Transfiguration is some of the most complex and dangerous magic you will learn at Hogwarts. Anyone messing around in my class will leave and not come back. You have been warned.
– Minerva McGonnagall to 1st year Gryffindors, 1991
You are here to learn the subtle science and exact art of potions-making. As there is little foolish wand-waving here, many of you will hardly believe this is magic. I don’t expect you will really understand the beauty of the softly simmering cauldron with its shimmering fumes, the delicate power of liquids that creep through human veins, bewitching the mind, ensnaring the senses. . . . I can teach you how to bottle fame, brew glory, even stopper death – if you aren’t as big a bunch of dunderheads as I usually have to teach.
– Severus Snape, to 1st year Gryffindors and Slytherins, 1991
Minerva McGonnagall and Severus Snape are my favorite Heads of House, and their introductions to their first year students are remarkably telling.
McGonnagall’s method of communicating is stern, no-nonsense, straightforward, and to the point. In her opening remarks, there are no introductory phrases, no subordination, no compound sentences. The only coordination she uses serves to connect a couple of adjectives or a couple of verbs.
Lost yet? I hope not because we are about to make a short leap into explication…
Severus Snape, on the other hand, uses a variety of rhetorical devices in his introduction – from complex and periodic sentences to alliteration, assonance, consonance, and even rhythm. The man could be a rhetorician or a poet were he not a Potions Master.
Ironically, when Snape tries to rhyme, it comes out doggerel:
Danger lies before you, while safety lies behind,
Two of us will help you, whichever you would find,
One among us seven will let you move ahead,
Another will transport the drinker back instead…
But when, unrhymingly, he illustrates his devotion to Potions, something different happens. He begins to use poetic devices far more sophisticated than mere mechanical rhyme.
Notice that in his introduction to Potions, there is a near constant stream of l and s sounds flowing through the passage – a combination of “liquid” and “sibilant” sounds, emulating the liquids being brewed in Potions and the simmering sound of the heat used to brew them.
Snape’s Liquids: learn, subtle, little, will, hardly, believe, really, softly, cauldron, delicate, liquids, bottle, glory, usually
Initial (or nearly-initial) Sibilants (in substantive words): subtle, science, softly, simmering, ensnaring, stopper
Since liquids – literal, not phonetic ones – are the subject of this speech, it is rather appropriate that phonetic liquids fall into varying positions in the words, flowing over Snape’s syllabic boundaries, just as literal liquids flow over physical boundaries. The sibilants, on the other hand, tend to alliterate – i.e. fall at the beginnings of words.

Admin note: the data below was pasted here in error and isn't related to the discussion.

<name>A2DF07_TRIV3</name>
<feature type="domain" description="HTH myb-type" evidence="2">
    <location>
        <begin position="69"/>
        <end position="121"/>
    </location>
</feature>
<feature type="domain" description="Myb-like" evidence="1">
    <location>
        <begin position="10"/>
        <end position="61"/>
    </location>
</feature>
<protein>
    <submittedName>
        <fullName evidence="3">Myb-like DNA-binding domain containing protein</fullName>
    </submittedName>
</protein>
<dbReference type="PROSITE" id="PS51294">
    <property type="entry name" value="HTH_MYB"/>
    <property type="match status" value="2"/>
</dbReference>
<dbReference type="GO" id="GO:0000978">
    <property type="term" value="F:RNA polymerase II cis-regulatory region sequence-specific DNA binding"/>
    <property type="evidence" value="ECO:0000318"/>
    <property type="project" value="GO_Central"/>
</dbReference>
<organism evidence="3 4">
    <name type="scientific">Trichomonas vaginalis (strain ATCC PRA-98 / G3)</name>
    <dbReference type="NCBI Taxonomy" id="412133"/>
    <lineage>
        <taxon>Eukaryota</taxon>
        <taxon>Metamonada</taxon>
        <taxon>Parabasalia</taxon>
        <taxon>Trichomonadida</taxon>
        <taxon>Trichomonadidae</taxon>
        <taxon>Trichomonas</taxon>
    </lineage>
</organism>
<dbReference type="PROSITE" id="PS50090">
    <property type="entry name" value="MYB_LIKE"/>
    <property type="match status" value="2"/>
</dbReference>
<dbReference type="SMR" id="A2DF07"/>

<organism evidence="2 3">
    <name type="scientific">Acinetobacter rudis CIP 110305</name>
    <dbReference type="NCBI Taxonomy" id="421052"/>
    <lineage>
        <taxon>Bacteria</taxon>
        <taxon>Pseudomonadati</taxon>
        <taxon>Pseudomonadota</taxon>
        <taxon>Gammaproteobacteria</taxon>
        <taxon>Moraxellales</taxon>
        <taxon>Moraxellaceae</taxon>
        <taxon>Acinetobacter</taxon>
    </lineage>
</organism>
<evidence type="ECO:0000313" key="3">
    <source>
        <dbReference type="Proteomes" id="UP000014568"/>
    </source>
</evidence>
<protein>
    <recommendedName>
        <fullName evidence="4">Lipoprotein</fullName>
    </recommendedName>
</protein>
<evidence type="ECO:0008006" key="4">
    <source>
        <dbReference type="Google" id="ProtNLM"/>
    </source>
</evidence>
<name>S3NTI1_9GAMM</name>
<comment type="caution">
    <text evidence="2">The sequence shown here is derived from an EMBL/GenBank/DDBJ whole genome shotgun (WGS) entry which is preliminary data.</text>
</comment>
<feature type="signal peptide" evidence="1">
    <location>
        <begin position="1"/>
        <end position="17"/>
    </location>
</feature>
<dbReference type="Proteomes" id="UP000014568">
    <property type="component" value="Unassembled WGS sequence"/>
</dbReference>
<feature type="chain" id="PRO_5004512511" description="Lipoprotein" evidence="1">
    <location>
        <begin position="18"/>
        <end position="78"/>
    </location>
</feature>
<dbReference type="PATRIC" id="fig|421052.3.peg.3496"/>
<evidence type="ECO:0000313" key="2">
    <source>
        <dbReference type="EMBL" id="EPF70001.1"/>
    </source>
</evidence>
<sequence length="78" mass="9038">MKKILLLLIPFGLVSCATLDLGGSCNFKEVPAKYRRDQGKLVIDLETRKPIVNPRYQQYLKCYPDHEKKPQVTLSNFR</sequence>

There are also a good number of “stop” sounds in this passage (p, t, k, b, d, g). It may be a bit of a stretch, but thematically, stops phonetically parallel the “stopper” Snape claims he can put in death – one that he literally puts in place to arrest Dumbledore’s inevitable death shortly before HBP begins.
Initial Stops (in substantive words):
b/p words: believe, bewitching, bottle, brew, big, bunch, Potions-making, power
g/k words: glory, cauldron, creep
d/t words: delicate, death, dunderheads, teach
The reason I put certain stops together (such as b/p) is that you use the same shape of your mouth to form the sounds. Try it, and determine what you do differently to make the two consonants in these pairs sound different.
Of course, sound can serve non-sense. Therefore, it is the sense of Snape’s words that matters most. And what he tells his students in this short passage is that Potions-making requires a subtle mind, precision, patience, and some measure of creativity. It is not big, brash, bold. It requires brains, not brawn.
In this mixed Potions class of Gryffindors and Slytherins, it fits less with the Gryffindor sensibility and possibly more with his own Slytherin preferences. But he apparently has little hope even for the Slytherins in his class, lumping Gryffs and Slythies alike into the probable category of “dunderheads.”
(One wonders what he tells his Ravenclaws.)
Essentially, he is saying that much benefit can come to the student who perfects this art/science – as he did (and as Harry’s mother did).
In her book Bring forth the best robes: a spiritual understanding of Severus Snape, Logospilgrim provides a mystical reading of this passage, taking it apart as a poetic description of deep prayer. I don’t expect that Snape is consciously describing prayer. But the worshipful language he uses about Potions-making certainly makes logospilgrim’s interpretation worth checking out.